Alexander Malins Lafone VC

b. 19/08/1870 Liverpool. d. 27/10/1917 Palestine.

Alexander Malins Lafone (1870-1917), whose family arrived in England from France in the 1740s, was born on 19th August 1870 at Cressfield, Crosby Road South, in the Waterloo district of Liverpool. He was the eldest son of Henry Lafone, who was originally from Kent, and his second wife, Lucy, daughter of David Malins, of Birmingham. His father was a hide and leather merchant and a partner in the family business. When business interests moved from Liverpool to London, the family moved to Knockholt, Kent in the later 1870s.

Alexander M Lafone VC

Alexander was educated at Dulwich College and became a member of the 3rd XV rugby team. From Dulwich, he passed the entrance exam for Cooper’s Hill, a Royal Engineering College based at Runnymede, and attended City and Guild’s College, London. After studying engineering for two years in South Kensington, and working for 18 months at Messrs Marshall & Sons, Gainsborough, Lincolnshire. In 1894 he was appointed assistant manager and engineer to the Jokai Tea Company, Assam, India. Three years later, he joined his father in business at Butler’s Wharf Ltd. He later became a director of several companies.

On 28th December 1899 he changed his career when he joined the Montgomeryshire Yeomanry with the rank of Sergeant, and in the following year, served in the Second Boer War in South Africa. He took part in operations in the Transvaal and was wounded in the right eye. He received the Queen’s South Africa Medal with three clasps, before returning to England on 12th December 1900. He was offered a commission when he became a member of the Middlesex Yeomanry in August 1901.

He was promoted to Captain in 1902, and in 1903, he left his father’s business to join the Colonial Service and took a job in Nigeria. Unfortunately, he was dogged by illness and his career in the Colonial Service came to an abrupt end. He was forced home to recover from malaria, and while back at the family home, his mother died suddenly in 1910. Alexander then became a partner in the firm of FA Roberts & Co.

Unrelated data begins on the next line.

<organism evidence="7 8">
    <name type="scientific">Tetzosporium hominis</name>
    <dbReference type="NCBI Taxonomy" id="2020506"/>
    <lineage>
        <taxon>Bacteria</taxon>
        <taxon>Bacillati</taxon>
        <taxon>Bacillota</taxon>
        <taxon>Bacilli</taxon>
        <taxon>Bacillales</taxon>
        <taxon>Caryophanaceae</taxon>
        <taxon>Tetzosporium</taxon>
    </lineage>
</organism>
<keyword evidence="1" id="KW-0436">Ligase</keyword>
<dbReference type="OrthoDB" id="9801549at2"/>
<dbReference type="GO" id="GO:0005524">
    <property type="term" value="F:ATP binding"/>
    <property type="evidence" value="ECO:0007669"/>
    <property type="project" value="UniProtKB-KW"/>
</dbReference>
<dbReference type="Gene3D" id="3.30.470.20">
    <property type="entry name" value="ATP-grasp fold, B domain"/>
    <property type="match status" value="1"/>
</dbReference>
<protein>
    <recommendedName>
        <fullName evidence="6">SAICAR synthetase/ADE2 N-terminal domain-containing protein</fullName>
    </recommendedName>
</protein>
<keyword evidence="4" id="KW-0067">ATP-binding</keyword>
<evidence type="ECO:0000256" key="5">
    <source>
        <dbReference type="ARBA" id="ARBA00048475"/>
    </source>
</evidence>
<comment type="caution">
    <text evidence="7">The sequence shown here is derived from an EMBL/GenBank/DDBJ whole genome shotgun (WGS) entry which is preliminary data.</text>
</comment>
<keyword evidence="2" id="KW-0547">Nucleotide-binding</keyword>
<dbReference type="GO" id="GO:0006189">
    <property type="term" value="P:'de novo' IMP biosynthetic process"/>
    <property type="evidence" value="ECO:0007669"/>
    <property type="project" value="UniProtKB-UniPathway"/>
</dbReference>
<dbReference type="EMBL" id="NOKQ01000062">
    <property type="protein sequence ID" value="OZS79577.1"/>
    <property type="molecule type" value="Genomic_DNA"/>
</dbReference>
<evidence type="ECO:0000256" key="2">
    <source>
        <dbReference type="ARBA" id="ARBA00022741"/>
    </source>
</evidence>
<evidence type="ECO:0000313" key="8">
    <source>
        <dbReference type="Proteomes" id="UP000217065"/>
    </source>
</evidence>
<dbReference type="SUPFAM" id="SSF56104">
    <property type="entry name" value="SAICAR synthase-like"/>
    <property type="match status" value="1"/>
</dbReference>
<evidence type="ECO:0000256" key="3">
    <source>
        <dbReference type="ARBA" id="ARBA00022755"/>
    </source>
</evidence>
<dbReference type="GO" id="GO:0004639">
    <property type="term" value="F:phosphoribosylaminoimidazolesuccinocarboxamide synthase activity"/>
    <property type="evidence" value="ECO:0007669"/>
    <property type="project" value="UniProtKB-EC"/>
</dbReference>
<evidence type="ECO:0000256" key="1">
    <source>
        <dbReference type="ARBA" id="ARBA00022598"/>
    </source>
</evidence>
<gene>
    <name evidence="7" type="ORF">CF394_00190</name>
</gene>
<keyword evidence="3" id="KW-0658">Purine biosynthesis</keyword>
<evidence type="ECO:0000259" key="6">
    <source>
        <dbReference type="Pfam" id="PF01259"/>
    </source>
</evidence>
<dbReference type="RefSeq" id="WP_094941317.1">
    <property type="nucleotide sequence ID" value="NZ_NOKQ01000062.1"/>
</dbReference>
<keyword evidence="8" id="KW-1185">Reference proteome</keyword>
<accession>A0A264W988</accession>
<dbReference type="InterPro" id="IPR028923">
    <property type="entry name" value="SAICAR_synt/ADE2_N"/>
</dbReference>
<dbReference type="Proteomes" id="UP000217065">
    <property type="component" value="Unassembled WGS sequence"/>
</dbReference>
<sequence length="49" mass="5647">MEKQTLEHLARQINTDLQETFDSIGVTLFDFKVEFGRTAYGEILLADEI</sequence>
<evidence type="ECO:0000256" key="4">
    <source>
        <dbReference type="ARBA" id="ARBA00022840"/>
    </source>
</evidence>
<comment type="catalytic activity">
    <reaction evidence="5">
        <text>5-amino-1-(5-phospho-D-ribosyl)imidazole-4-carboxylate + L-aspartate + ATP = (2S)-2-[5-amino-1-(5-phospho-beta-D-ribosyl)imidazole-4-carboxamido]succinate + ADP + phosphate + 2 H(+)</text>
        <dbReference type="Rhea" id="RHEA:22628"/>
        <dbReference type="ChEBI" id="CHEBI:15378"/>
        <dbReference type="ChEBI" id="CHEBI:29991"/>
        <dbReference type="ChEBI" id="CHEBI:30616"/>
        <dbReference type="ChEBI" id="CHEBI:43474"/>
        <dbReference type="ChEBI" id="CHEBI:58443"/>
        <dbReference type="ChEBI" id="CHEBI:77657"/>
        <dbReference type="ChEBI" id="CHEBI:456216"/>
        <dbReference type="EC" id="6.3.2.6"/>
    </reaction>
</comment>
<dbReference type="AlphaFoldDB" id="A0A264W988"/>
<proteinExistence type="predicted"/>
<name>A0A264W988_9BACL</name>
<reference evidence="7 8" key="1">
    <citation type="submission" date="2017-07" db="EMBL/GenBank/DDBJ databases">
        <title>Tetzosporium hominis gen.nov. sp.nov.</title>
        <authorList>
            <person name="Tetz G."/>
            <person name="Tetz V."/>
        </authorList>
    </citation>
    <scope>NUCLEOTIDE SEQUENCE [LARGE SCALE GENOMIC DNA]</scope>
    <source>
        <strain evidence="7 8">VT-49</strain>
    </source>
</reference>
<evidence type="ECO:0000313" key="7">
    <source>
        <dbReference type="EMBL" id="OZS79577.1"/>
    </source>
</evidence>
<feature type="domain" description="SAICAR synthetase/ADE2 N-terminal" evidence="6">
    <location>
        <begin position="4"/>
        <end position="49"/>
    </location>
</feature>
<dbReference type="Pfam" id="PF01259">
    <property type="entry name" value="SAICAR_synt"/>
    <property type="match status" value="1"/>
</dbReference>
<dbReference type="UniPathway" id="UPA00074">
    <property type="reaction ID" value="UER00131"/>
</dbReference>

A day before war broke out on 4th August 1914, the Middlesex Yeomanry were mobilised at Moulsford Camp in Berkshire. He was now a Major and the Middlesex Yeomanry, assembled in Churn, Wiltshire, and became part of the 2nd Mounted Division. In November, they left for further training in Norfolk, and they received orders to be posted to the Middle East. They left Avonmouth on 14th April 1915, arriving in Alexandria, Egypt two weeks later. After service in Egypt, he served in the Dardanelles, the Balkans and Palestine.

On 3rd February 1916 he left for home leave, and on 4th March, he joined the defence of the Suez Canal, after his regiment became part of the 8th Mounted Brigade. He then headed for Salonika in November 1916, then on to Egypt in early 1917. Later that year, he rejoined his comrades in Palestine, as part of the Yeomanry Mounted Division of the Desert Mounted Corps.

On 27th October 1917, at the Battle of El Buggar Ridge, Palestine, he held a position for over seven hours against vastly superior enemy forces. All this time the enemy were shelling his position heavily, making it very difficult to see. In one attack, when the enemy cavalry charged his flank, he drove them back with heavy losses. In another charge they left fifteen casualties within twenty yards of his trench, one man, who reached the trench, being bayoneted by Maj. Lafone himself. When all his men, with the exception of three, had been hit and the trench which he was holding was so full of wounded that it was difficult to move and fire, he ordered those who could walk to move to a trench slightly in the rear, and from his own position maintained a most heroic resistance. When finally surrounded and charged by the enemy, he stepped into the open and continued the fight until he was mortally wounded and fell unconscious.

Lafone died of his wounds and was buried in Beersheba War Cemetery. In his will he left over £30,000 and his brother, Henry Pownall Malins Lafone received his VC from King George V on 2nd March 1918. In addition to his VC and Queen’s South Africa Medal with three clasps, he was awarded the 1914-15 Star, British War Medal 1914-20 and Victory Medal 1914-19. His medals were eventually donated to his old school, Dulwich College, who still hold them.






Kevin Brazier – Cemetery Map.

Doug Baird – Lafone VC Grave at Beersheba War Cemetery.

Dulwich College – Images of the Lafone VC Medal Group and VC medal.

Brian Drummond – Image of the VC Stone and Lafone’s name on the Five Lamps War Memorial, Waterloo, Liverpool.